美国睡眠专家阐述三个失眠理论,即三种因素(predisposing factors, or premorbid factors, precipitating factors, and perpetuated factors);急性失眠成因;perpetuated factors因素对其它失眠因素造成的叠加影响等。

Insomnia 3P_ Theory and Approach to Insomnia (Lecture 2)

Here is another MedCram lecture. We’re going to continue with our talk on insomnia. So here I’ve got, a graph that’s going to describe what the theory is in terms of insomnia, and how people get insomnia. This is a little bit of a graph here to explain over a number of months to years how this could happen.


So we’ve got in red here: predisposing factors. So what are predisposing factors? This is just the way you are made. It’s your genetics. It’s your tendency to have anxiety. It’s something that’s pre-wired. You can’t do anything about it. It’s just there.


Next one is the blue, which is the precipitating factor. You can’t control this either; something just happens in your life, either good stress or bad stress, you’re moving away to college, you’re getting married, you’re getting divorced, someone that’s born in the family disowned, or died in the family. So these are major life events. These are the precipitating factors.


Finally, these are perpetuating factors, which I will talk about. These are the things that we do to ourselves that are harmful in terms of our sleep hygiene, and keep us from having a good night’s sleep. So let’s talk about this a little bit here.


The first graph that I want to talk about is called the pre-morbid condition. What do I mean by this? If you can remember back to your childhood, this is how you were, you could sleep. Some people had problems sleeping their whole lives. But let’s just assume here that you are fine. Here is the premorbid condition, and this is just your genetics,  this is just how you are; there’s nothing you can do about it. This is the contribution of your genetics, otherwise known as predisposing factors, that are going to cause you to have problems.


Now you can see here. This is the summation of all the problems, and it’s well short of the threshold that’s going to cause insomnia. The spline is the insomnia threshold. So since you’re below the insomnia threshold, you don’t have insomnia now.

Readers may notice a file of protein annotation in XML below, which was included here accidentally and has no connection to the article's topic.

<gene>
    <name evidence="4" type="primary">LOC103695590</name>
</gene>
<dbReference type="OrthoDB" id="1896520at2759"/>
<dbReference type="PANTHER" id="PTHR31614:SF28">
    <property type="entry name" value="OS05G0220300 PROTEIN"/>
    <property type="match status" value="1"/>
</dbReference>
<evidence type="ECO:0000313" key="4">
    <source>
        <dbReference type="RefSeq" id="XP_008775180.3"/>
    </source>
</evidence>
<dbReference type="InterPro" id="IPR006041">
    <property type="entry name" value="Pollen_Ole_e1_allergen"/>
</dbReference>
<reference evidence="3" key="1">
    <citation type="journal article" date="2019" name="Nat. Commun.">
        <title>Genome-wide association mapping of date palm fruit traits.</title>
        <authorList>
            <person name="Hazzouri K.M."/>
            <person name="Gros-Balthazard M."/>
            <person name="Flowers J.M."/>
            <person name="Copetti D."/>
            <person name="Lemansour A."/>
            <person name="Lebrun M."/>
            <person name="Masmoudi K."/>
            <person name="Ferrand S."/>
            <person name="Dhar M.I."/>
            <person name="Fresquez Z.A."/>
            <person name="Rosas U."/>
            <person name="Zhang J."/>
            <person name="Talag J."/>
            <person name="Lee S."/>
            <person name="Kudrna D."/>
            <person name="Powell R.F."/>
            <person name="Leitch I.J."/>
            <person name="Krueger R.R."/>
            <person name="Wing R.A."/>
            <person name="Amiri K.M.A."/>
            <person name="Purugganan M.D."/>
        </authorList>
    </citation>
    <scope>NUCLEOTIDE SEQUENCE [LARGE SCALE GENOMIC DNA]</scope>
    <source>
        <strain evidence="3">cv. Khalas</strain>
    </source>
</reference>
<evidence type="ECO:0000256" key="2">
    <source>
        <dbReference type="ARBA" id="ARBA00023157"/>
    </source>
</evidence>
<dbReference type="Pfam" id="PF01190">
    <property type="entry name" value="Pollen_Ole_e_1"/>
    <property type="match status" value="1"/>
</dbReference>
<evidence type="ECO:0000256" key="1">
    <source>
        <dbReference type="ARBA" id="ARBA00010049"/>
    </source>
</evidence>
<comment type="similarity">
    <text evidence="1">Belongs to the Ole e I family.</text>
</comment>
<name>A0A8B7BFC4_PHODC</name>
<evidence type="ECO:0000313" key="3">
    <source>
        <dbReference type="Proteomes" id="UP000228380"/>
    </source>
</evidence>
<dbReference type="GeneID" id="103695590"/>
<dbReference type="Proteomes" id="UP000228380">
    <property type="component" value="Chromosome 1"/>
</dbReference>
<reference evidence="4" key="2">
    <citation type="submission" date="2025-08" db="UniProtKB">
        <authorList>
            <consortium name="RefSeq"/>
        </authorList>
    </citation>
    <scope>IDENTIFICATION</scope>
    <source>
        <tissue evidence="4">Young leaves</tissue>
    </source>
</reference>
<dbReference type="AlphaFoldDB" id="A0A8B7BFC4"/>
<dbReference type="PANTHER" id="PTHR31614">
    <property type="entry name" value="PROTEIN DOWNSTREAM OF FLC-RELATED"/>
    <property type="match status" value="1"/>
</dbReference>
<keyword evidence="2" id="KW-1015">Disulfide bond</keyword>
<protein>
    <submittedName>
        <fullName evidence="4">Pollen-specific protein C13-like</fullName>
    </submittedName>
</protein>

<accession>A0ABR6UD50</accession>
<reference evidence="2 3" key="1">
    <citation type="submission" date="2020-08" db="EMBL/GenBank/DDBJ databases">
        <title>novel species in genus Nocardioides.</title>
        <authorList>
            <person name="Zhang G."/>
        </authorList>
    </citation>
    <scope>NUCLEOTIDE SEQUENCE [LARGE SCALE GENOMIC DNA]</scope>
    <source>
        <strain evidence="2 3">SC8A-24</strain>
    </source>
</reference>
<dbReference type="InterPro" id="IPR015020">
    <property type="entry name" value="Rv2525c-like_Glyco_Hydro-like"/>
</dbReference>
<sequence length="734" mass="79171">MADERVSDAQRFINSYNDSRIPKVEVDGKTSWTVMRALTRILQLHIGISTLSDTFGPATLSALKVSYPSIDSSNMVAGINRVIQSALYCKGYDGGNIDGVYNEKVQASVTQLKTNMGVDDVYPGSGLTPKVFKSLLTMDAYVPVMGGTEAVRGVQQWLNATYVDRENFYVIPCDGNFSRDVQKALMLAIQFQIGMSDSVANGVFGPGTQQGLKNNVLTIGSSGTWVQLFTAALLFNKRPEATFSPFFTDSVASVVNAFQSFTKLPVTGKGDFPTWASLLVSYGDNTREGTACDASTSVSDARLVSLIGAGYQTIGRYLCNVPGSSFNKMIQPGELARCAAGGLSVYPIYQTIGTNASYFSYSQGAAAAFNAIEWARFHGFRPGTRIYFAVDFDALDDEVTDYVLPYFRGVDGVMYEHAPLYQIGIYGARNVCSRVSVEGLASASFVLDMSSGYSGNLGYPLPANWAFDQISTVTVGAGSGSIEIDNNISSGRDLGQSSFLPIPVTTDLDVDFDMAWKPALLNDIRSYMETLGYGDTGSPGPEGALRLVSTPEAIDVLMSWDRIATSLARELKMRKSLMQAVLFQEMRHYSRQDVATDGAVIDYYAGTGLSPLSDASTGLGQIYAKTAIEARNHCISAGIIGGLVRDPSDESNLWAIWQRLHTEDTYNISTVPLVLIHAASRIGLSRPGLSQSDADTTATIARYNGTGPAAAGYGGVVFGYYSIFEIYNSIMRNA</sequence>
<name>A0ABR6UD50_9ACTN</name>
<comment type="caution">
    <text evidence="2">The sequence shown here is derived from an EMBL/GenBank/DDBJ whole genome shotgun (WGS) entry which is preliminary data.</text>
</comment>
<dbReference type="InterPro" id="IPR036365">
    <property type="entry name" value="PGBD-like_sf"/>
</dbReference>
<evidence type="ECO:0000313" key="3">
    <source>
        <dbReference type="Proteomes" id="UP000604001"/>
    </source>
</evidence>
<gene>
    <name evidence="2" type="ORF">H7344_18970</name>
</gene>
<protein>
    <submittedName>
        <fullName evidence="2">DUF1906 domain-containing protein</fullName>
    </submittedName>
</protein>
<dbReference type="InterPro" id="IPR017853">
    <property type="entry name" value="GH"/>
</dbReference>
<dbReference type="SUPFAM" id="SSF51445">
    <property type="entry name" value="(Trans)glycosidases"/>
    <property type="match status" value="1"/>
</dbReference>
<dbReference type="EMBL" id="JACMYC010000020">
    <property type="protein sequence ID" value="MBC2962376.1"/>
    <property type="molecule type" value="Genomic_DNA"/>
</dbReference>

Let’s move on to the next phase in your life, and the next phase in your life is acute insomnia. Again, you cannot change, so you have your basic set of inherent factors that are part of you, that either do or don’t make you have a tendency to insomnia. But instead of just that, now you have major life stressors, and that major life stressors have a high enough magnitude that actually goes over the insomnia threshold. As a result of this, you have insomnia.


Okay. This is normal people have this all the time. They’ve got to test the next day. They have a major report that they have to do. They’ve got to go on a trip. This is all part of life. Sometimes it’s difficult to sleep in those situations; you can’t prevent that okay, but something happens.


Some people are well adapted. When this insomnia acute factor goes away, they go right back to normal and they have good sleep. However, in some people, early insomnia, something else that happens. Here again, are our predisposing factors. As the stress, it is still over the threshold, but as the stress from that insomnia starts to recede, we unwittingly begin to add these perpetuating factors. We’ll talk about what those perpetuating factors are very shortly.


But nonetheless, we add perpetuating factors until finally, we get to the situation of chronic insomnia. Now again, we have the thing that we cannot change, which is our predisposing factors, and the actual acute event may be very minimal. In fact, by itself, it would be well below the insomnia threshold, but because we have these perpetuating factors, and because we have unwittingly engaged in behaviors, we continue in a situation where we are still over the insomnia threshold.


If we could somehow figure out what we’re doing here and correct that, we could be down here enjoying a good night’s sleep. So the rest of these lectures are dedicated to figuring out what that stuff is and how to do something about it.


Now notice, I haven’t talked about sleep medication. We’re going to talk about what the societies that deal with insomnia recommend. Let’s talk about that very briefly before we end this video and go on to the next for insomnia.


The general approach that I use in the office. First, it is to look for diseases that could cause the patient to have insomnia; things like obstructive sleep apnea. Look at our videos on obstructive sleep apnea to get a better understanding about that. We look at sleep hygiene.


So we review a list that will talk about when we talk about stimulus control. This is very interesting, and we’ll talk specifically about stimulus control in the next couple of lectures. It’s only then after we’ve done that, that we still haven’t made headway that we start looking at behavioral therapy, and then finally medication. Notice how far down the list medication is for insomnia, and yet if you look at television and commercials, you’ll think that the first thing you should do if you can’t sleep is to take a sleeping pill. let’s talk about that and we’ll move on to the next lecture. See you next time.



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